The Goldberg v. Kelly case involved a federally assisted program, not a completely state funded program. It is of no consequence constitutionally that Indiana's "township poor relief program . . . is not a federally governed or directed program under the Social Security Act of 1935 or any other federal act of welfare or relief assistance" but is supported solely by the state. Indiana is required by the Fourteenth Amendment to provide due process in its laws. See Monroe v. Pape, 365 U.S. 167, 171-172, 81 S.Ct. 473, 5 L.Ed. 2d 492 (1961). The Civil Rights Act was intended to "override certain kinds of state laws." Id. at 173, 81 S.Ct. at 477. And if the state through its welfare program extends basic benefits to the needy, it must not take the benefits away in an arbitrary procedure. If it does so it has violated the constitutional right of the needy to due process and consequently violated the Civil Rights Act.



We hold that the district court erred in deciding that Brooks was required to pursue what benefit Ind.Code Sec. 12-2-1-18 (1971) offers to welfare recipients before filing his civil rights action.


The Supreme Court has been careful to avoid trespassing upon state jurisdiction in the civil rights area. See McNeese v. Board of Education, 373 U.S. 668, 673, 83 S.Ct. 1433, 10 L.Ed.2d 622 (1963). Beginning with Monroe v. Pape, however, the Court has persisted in holding that the civil rights remedy under 42 U.S.C. Sec. 1983 is supplementary to any state administrative remedies and that federal jurisdiction may be invoked without exhaustion of state remedies. In Pape the remedy was used in a search and seizure framework. In McNeese the holding in Pape was repeated in the context of alleged segregation of students in an Illinois school. The holding was reasserted in a per curiam opinion in Damico v. California, 389 U.S. 416, 417, 88 S.Ct. 526, 19 L.Ed.2d 647 (1967), an action under Sec. 1983 involving the California welfare laws. In Houghton v. Shafer, 392 U.S. 639, 640, 88 S.Ct. 2119, 20 L.Ed.2d 1319 (1968), a per curiam opinion, where a prisoner claimed his civil rights were denied by state confiscation of legal materials, the Court stated that "resort to" remedies of state was unnecessary in the light of Pape, McNeese and Damico. Still another per curiam opinion, Carter v. Stanton, 405 U.S. 669, 92 S.Ct. 1232, 31 L.Ed.2d 569 (1972), held that a three-judge court improperly dismissed a complaint under Sec. 1983 for failure to exhaust a state remedy. Carter involved aid to dependent children, and the court on authority of Damico, "an indistinguishable case," held "exhaustion" was not required. In a civil rights action by Illinois relief recipients this court in Metcalf v. Swank, 444 F.2d 1353 (7th Cir. 1971), affirmed dismissal for failure to exhaust state remedy. The Supreme Court vacated and remanded for further consideration in the light of Carter v. Stanton. Metcalf v. Swank, 406 U.S. 914, 92 S.Ct. 1778, 32 L.Ed.2d 113 (1972).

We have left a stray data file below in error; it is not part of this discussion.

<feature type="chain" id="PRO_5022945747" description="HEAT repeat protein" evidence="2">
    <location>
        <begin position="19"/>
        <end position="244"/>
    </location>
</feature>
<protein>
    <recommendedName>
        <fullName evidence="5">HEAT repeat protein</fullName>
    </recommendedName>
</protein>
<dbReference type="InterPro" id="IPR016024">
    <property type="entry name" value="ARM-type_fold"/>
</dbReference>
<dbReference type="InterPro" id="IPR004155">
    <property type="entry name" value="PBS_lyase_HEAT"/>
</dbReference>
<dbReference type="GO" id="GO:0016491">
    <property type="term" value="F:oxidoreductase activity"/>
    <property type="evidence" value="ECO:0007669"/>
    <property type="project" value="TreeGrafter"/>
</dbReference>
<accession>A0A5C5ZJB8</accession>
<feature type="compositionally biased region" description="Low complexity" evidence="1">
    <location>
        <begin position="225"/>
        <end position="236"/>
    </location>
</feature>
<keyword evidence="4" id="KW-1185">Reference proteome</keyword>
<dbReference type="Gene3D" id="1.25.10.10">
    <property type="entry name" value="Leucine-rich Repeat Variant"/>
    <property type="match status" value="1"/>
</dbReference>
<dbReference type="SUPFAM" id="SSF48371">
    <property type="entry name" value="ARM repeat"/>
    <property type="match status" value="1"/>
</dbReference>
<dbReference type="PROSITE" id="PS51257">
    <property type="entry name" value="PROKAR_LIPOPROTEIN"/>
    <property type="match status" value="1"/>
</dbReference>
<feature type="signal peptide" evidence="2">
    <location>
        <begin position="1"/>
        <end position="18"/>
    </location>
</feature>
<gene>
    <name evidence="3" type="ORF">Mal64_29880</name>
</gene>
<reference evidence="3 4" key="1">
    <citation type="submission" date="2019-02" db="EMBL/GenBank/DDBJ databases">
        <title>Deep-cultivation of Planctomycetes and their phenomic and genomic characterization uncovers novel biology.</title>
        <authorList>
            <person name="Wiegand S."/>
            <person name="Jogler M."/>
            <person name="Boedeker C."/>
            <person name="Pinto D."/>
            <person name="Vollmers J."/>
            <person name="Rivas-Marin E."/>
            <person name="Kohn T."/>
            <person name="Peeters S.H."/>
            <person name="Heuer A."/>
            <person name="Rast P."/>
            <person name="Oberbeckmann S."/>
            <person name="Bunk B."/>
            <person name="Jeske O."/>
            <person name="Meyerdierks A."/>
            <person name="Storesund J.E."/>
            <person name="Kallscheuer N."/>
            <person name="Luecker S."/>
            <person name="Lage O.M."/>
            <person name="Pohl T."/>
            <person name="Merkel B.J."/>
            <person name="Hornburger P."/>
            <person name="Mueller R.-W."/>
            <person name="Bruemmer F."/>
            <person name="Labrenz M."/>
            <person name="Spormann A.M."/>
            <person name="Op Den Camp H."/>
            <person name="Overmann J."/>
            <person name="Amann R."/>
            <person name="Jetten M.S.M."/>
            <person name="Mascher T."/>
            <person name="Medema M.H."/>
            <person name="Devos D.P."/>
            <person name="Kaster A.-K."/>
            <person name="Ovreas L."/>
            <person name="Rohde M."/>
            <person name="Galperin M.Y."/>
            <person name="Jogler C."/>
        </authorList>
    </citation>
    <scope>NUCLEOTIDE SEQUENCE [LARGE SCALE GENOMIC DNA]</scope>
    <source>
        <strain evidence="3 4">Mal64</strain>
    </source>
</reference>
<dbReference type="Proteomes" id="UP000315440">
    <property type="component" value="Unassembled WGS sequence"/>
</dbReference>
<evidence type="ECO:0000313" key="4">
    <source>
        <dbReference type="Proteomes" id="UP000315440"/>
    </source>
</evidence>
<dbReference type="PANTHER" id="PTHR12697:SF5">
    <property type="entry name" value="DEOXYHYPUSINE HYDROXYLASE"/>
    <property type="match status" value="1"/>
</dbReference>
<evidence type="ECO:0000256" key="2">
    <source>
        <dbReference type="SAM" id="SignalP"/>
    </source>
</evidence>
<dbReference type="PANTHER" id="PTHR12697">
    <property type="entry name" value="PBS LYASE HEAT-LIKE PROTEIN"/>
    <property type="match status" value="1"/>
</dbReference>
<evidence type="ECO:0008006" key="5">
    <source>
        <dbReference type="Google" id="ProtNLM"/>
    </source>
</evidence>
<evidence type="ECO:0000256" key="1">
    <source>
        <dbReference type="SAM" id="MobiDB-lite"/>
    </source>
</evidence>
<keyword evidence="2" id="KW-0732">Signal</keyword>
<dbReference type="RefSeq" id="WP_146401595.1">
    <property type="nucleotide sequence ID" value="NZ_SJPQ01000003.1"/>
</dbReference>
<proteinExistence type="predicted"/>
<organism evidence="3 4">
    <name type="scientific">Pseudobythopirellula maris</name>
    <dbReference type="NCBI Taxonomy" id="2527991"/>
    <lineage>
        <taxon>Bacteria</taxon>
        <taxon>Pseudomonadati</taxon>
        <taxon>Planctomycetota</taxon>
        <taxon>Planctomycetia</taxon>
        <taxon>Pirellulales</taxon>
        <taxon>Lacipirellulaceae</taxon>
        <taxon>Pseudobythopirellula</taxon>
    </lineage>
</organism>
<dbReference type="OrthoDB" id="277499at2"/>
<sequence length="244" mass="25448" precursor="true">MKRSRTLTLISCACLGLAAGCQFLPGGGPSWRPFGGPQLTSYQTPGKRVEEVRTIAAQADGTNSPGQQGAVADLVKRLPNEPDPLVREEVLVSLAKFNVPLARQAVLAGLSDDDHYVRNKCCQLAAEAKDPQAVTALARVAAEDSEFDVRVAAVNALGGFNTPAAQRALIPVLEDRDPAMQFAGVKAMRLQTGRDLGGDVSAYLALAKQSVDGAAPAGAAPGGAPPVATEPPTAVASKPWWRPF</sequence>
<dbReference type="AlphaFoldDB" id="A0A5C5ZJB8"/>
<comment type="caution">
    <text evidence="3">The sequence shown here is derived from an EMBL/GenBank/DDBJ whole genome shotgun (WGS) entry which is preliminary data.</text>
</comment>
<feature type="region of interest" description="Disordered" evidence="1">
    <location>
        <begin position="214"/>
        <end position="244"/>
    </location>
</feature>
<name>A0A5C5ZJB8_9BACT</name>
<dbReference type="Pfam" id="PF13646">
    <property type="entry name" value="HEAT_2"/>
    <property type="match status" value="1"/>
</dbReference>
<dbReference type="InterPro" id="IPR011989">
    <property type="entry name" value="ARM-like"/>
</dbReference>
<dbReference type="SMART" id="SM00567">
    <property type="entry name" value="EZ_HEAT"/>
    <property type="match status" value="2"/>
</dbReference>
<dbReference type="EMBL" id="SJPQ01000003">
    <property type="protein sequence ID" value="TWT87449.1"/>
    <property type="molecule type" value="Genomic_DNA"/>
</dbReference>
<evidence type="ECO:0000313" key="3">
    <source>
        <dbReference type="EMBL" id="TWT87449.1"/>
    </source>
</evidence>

In Gibson v. Berryhill, 411 U.S. 564, 93 S.Ct. 1689, 36 L.Ed.2d 488 (1973), the court cited McNeese and Damico for the proposition that the court had "expressly held in recent years that state administrative remedies need not be exhausted where the federal court plaintiff states an otherwise good cause of action under 42 U.S.C. Sec. 1983." The court however qualified that statement by saying it need not decide "[w]hether this is invariably the case." In a factual situation such as the one there, where the state remedy was initiated and pending and the individual would be deprived of nothing until completion of the state proceeding, the question of exhaustion "remains open." Gibson is inapposite here because no Indiana state proceeding was or is pending with which a district court decision would interfere.


For the reasons given the district court judgment is reversed and the cause is remanded with directions to reinstate Brooks to the Center Township of Marion County, Indiana relief rolls from which he was unconstitutionally dropped; and for further proceedings with respect to what just compensation is due him from defendants for what injury the evidence shows he suffered as a result of the unconstitutional arbitrary termination of his "poor relief" benefits.


Reversed and remanded with directions.


The Honorable Tom C. Clark, Associated Justice of the Supreme Court of the United States, Retired, is sitting by designation


Senior District Judge William J. Campbell of the Northern District of Illinois is sitting by designation


The court assumed jurisdiction under 42 U.S.C. Sec. 1983 and 28 U.S.C. Secs. 1343(3) and (4)


The district court granted leave to appeal in forma pauperis


The assistance record of Brooks appended to defendants' brief is not to be considered at this stage of the proceeding